Louisiana musician D.L. Menard, a Grammy-nominated entertainer known to many as the “Cajun Hank Williams,” He was also the writer and original performer of the 1962 hit, “La Porte En Arrière” (“The Back Door”), died Thursday, July 27th, at his granddaughter’s home in Scott, Louisiana, according to the New York Times. He was 85.
According to Cajun folklorist Barry Ancelet, “The Back Door” is the most played and recorded Cajun song of all time. Menard was inspired to write it after hearing Williams’ “Honky Tonk Blues.” In the above clip, in which he performs the song with family band ‘L’Angélus, Menard jokes – in his thick Acadian accent – that the song’s popularity led to suggestions he should write a sequel called “The Front Door,” but that because of Louisiana’s intense humidity, he’s “been having trouble with the hinges.”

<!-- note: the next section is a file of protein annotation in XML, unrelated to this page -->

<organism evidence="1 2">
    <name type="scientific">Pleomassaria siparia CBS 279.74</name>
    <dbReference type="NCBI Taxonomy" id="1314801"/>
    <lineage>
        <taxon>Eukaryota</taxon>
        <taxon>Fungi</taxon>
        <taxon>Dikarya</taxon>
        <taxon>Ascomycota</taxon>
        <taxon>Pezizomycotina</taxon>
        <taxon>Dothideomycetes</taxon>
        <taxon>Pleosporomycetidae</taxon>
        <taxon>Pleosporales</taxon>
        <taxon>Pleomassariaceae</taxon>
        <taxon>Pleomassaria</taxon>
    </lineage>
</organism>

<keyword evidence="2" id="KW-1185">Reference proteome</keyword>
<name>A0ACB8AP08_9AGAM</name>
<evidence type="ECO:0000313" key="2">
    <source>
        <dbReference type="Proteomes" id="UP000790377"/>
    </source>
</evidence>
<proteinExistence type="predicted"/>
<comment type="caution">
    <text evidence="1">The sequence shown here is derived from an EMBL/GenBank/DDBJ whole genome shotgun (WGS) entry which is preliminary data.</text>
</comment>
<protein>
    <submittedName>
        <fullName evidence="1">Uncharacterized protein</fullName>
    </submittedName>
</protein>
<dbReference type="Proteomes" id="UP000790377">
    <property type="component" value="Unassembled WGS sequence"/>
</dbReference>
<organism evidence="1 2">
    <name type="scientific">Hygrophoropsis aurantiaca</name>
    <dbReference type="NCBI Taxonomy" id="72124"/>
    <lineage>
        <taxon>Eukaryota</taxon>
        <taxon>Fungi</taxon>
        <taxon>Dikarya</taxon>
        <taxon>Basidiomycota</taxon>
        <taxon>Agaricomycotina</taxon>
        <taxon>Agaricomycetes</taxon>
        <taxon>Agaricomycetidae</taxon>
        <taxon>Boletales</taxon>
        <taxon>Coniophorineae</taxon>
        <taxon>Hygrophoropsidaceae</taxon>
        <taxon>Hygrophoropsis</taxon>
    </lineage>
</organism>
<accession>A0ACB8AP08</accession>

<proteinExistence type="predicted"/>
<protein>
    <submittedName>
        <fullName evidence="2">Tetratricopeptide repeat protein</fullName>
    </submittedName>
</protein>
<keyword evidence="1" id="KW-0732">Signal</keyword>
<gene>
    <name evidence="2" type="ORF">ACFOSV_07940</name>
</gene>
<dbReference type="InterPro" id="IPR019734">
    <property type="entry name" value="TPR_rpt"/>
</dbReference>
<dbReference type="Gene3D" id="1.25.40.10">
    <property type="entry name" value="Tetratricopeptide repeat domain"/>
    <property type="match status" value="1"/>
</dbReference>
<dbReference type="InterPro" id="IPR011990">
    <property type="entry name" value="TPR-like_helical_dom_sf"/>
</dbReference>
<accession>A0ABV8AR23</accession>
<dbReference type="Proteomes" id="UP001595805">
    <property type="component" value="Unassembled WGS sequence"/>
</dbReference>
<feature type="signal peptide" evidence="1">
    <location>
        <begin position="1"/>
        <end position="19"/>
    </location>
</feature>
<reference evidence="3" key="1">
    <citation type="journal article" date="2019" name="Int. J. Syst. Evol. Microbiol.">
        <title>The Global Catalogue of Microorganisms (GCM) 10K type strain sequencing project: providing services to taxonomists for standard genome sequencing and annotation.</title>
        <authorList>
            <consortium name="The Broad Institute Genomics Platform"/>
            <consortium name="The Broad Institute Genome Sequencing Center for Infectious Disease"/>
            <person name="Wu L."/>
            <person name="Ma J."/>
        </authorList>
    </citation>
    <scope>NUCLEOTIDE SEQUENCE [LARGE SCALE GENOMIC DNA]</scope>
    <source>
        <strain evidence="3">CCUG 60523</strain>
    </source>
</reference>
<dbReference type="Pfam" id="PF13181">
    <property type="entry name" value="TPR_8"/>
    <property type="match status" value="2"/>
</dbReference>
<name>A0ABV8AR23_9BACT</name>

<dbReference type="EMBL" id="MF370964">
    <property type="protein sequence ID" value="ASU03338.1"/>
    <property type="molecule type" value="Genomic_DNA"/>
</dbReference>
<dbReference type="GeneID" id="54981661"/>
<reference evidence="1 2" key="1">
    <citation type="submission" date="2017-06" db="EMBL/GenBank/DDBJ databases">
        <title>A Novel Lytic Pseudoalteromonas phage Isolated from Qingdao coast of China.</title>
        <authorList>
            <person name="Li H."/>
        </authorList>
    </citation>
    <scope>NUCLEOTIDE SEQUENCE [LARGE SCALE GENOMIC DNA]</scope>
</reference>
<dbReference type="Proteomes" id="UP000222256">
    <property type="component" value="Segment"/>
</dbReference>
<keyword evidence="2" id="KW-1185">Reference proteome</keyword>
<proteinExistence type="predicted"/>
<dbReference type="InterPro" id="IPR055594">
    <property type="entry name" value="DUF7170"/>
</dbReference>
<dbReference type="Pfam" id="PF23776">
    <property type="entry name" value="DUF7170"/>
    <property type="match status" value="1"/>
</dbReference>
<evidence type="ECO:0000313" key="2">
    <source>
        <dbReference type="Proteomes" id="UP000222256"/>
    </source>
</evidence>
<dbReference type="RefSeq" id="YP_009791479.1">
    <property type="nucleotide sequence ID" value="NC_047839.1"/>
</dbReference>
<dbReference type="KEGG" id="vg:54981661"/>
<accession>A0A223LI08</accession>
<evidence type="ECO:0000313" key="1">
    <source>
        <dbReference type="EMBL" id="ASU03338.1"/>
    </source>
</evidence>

Born Doris Leon Menard on April 14th, 1932, in Erath, Louisiana, Menard was nominated for Best Traditional Folk Album (Le Trio Cadien) in 1993 and Best Zydeco or Cajun Album for Happy Go Lucky in 2010. A member of the Cajun Music Hall of Fame and Louisiana Music Hall of Fame, he was a 1993 recipient of the National Endowment of the Arts National Heritage Fellowship, presented by then-First Lady Hillary Clinton. In 2002, Menard played guitar on Bryan Ferry’s LP, Frantic, backing the English rocker on Lead Belly’s “Goodnight Irene.”
Menard was preceded in death by his wife, Lou Ella Abshire, whom he married in 1952. She passed away in 2001. He is survived by daughter Rebecca Moreland and six sons – Doris Menard (called Boze), Kurt, Larry, Dick, Todd and Darrel – plus numerous grandchildren and great-grandchildren.